When I graduated from university, I really thought that gender equality was a given. I thought that my generation would live and love in a society where historical assumptions on gender were no longer an issue.
But when I look around today, I see that many of the older and tiresome assumptions about women and men in our society haven’t really changed that much. Women are not represented well in many aspects of public life—in politics, in boardrooms, the theater, the arts, media of all kinds…and also very significantly, in science and technology, which is just a chronic problem. Likewise, assumptions about men’s role, including as parents, for example, are often outdated.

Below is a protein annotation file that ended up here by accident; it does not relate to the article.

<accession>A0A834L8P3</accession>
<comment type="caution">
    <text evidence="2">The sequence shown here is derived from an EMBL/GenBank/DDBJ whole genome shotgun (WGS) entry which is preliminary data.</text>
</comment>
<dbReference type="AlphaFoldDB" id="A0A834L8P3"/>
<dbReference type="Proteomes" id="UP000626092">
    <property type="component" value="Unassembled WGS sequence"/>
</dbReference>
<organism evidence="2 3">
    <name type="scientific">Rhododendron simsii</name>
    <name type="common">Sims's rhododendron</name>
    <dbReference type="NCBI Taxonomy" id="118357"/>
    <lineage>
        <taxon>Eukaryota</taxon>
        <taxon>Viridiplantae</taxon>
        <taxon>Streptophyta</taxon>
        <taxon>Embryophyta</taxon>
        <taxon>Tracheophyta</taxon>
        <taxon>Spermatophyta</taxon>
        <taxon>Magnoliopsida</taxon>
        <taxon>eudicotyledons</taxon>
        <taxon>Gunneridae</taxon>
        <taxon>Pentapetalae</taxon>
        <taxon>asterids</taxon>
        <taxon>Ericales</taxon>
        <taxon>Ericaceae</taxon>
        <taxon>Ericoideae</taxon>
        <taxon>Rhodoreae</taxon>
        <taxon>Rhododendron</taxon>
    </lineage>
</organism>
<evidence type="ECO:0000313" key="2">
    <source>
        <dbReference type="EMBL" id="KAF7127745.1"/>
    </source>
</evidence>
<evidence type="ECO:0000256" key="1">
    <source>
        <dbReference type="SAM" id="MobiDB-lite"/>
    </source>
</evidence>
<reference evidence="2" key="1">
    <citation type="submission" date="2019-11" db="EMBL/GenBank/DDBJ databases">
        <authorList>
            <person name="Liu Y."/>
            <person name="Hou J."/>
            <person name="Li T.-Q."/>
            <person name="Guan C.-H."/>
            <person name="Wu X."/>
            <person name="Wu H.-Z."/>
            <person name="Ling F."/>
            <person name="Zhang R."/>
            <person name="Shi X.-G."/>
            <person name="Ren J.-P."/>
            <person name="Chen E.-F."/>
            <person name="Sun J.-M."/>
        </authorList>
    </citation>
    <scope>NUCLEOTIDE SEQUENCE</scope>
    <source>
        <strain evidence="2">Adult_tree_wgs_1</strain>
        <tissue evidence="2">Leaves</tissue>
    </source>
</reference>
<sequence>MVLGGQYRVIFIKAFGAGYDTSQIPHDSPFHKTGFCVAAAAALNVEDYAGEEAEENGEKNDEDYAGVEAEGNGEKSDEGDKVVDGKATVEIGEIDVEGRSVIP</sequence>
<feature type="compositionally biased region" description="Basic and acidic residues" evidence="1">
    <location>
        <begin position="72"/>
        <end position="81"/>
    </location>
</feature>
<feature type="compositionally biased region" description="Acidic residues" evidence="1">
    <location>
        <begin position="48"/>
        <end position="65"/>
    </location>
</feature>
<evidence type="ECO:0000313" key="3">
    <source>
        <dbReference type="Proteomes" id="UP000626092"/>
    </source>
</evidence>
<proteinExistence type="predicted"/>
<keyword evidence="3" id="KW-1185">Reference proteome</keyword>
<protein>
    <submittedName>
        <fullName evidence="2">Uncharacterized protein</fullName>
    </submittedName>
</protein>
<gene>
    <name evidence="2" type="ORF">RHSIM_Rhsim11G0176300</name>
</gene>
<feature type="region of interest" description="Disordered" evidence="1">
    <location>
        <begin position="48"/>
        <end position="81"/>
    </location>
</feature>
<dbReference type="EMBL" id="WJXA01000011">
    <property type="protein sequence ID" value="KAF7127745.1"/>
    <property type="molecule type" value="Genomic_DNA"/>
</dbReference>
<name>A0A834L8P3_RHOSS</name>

Gender inequality has resulted in wasted talent and missed opportunities. Change is essential for the next generation to thrive and do what they want at every level based on ability and irrespective of gender. A generation where parenting and caring for others is highly valued, irrespective of gender.
Too often, discussions of gender equality have focused on what women need to do differently: But driving real change is going to take the best thinking of our men and women—to share stories, to understand, and to act.